While Hyderabad has transformed into an urban metropolis, mushairas and Urdu poetry have survived the test of time. Mohd. Ziauddin Ahmed Shakeb, historian and Urdu-Persian scholar, traces the history of Urdu poetry in Hyderabad

During Nizam’s time, Urdu had a very special position — it was spoken by everyone, everywhere. All sign boards, shops, post offices, hospitals, railway stations were written exclusively in Urdu. There were three main languages during the time — Telugu, Maharashtra and Kannada; and while Urdu was compulsory, education in a native language was allowed till high school.

Subsequently, Urdu poetry was a social phenomenon. Almost all the Nizams were great poets. And they used to have one poet laureate in their court. For instance, Nizam VI had Nawab Mirza Khan Daagh as his tutor in poetry. Daagh was brought up in the Red Fort under the last ruler, Bahadur Shah Zafar and had read out in mushairas (poetry symposiums) in front of Mirza Ghalib!

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He came to Hyderabad and stayed for several months, and at that time, there was great reception to his poetry. He was hoping that he would be invited by the Nizam, but he wasn’t. After three-to-four months, he left Hyderabad. That is when the Nizam’s order was issued that he should be brought back, and paid from the day he landed in Hyderabad! And so, Nawab Mirza Khan Daagh was given an audience, and subsequently, he was appointed as the Nizam’s tutor. The poet laureate’s salary shot up from 400 to 1,000!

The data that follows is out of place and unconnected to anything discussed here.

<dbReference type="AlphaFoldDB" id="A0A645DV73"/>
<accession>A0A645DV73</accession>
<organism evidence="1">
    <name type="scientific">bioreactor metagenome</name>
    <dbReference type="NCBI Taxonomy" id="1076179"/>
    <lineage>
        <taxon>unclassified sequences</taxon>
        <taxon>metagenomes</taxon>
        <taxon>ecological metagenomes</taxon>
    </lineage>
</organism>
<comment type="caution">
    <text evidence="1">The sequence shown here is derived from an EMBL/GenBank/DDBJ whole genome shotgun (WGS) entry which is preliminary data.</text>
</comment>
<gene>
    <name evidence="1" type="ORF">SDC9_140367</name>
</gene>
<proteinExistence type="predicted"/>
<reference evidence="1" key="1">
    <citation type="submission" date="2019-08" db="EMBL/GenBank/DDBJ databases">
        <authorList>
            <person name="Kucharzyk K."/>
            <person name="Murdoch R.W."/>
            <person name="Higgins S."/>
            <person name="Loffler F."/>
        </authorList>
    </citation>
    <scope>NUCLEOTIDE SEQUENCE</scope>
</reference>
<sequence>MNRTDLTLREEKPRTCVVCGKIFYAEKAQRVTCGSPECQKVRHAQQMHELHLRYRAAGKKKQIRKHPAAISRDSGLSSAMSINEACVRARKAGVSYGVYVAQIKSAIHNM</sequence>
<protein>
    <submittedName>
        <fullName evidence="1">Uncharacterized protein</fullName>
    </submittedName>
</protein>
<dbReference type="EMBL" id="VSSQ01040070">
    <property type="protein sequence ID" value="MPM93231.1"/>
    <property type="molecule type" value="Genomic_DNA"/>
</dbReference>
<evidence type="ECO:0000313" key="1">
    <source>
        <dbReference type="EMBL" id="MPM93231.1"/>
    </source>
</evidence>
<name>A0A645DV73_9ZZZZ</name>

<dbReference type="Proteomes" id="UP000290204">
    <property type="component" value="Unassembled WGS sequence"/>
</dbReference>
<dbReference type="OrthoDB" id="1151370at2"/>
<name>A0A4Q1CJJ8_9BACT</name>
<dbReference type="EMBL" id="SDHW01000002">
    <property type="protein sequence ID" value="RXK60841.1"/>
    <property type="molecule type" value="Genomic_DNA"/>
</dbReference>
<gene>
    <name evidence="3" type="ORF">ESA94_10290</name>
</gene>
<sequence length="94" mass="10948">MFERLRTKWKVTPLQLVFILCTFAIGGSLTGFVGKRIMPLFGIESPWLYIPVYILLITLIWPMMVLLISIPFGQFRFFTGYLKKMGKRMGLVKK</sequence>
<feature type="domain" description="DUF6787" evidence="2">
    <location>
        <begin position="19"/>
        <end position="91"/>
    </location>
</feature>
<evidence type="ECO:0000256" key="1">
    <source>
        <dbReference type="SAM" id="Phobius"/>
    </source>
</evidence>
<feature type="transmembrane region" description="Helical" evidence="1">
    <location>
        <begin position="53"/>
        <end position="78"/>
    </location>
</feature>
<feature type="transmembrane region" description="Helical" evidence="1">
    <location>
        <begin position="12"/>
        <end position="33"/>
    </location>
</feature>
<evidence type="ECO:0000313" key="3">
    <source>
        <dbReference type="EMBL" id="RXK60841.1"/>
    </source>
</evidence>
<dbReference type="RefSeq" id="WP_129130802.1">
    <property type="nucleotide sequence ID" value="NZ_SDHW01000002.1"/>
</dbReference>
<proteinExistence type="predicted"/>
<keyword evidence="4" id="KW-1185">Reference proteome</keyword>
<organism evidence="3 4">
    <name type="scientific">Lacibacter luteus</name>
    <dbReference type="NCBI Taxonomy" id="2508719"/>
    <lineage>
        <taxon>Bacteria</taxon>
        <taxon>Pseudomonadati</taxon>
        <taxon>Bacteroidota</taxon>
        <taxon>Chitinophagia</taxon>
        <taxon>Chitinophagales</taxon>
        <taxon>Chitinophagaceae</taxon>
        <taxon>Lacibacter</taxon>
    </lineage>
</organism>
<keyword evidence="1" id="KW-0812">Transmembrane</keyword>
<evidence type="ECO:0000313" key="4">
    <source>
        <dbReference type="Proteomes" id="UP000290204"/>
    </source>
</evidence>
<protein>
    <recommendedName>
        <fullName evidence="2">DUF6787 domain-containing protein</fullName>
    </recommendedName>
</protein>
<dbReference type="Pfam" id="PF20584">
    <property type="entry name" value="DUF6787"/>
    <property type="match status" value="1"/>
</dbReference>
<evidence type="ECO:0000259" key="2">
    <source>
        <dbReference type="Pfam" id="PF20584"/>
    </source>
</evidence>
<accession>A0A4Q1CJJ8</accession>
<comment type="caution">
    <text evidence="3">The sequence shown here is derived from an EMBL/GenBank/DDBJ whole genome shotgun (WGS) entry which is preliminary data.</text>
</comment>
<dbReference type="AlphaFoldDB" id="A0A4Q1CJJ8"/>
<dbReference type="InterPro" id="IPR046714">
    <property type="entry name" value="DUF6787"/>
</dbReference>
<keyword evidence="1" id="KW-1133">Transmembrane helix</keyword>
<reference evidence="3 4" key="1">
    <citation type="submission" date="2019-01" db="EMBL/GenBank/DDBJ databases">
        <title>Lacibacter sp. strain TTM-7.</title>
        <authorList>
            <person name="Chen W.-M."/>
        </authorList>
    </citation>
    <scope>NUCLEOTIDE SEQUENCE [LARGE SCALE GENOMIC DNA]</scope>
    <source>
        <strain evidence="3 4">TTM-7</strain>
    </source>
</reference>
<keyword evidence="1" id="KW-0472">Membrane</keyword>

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While he represented Delhi School of Urdu, there was another major school, the Lucknowi School. The chief of the school, Amir Meenai, also came to Hyderabad, but soon was caught up with pneumonia and he passed away here. But he had a large number of scholars with him, and one of his students, Jaleel Manikpuri, was appointed as the Nizam VII’s tutor. And he would write beautiful poetry.

“Nigaah barq nahi, chehra aftaab nahi (her looks aren’t electricity, and her face is not the sun) Wo admi hai magar dekhney ki taab nahi (She is just human, but no one has the courage to look at her)”

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Since Urdu was a language understood by a majority, there was fantastic poetry written even by Hindu poets, in Urdu as well as Persian. One of the Prime Ministers of Hyderabad, Sir Maharaja Kishen Pershad, used to write in Persian and Urdu, and even have mushairas at his palace. And so it was that there were hundreds of Urdu poets in Hyderabad.#KhabarLive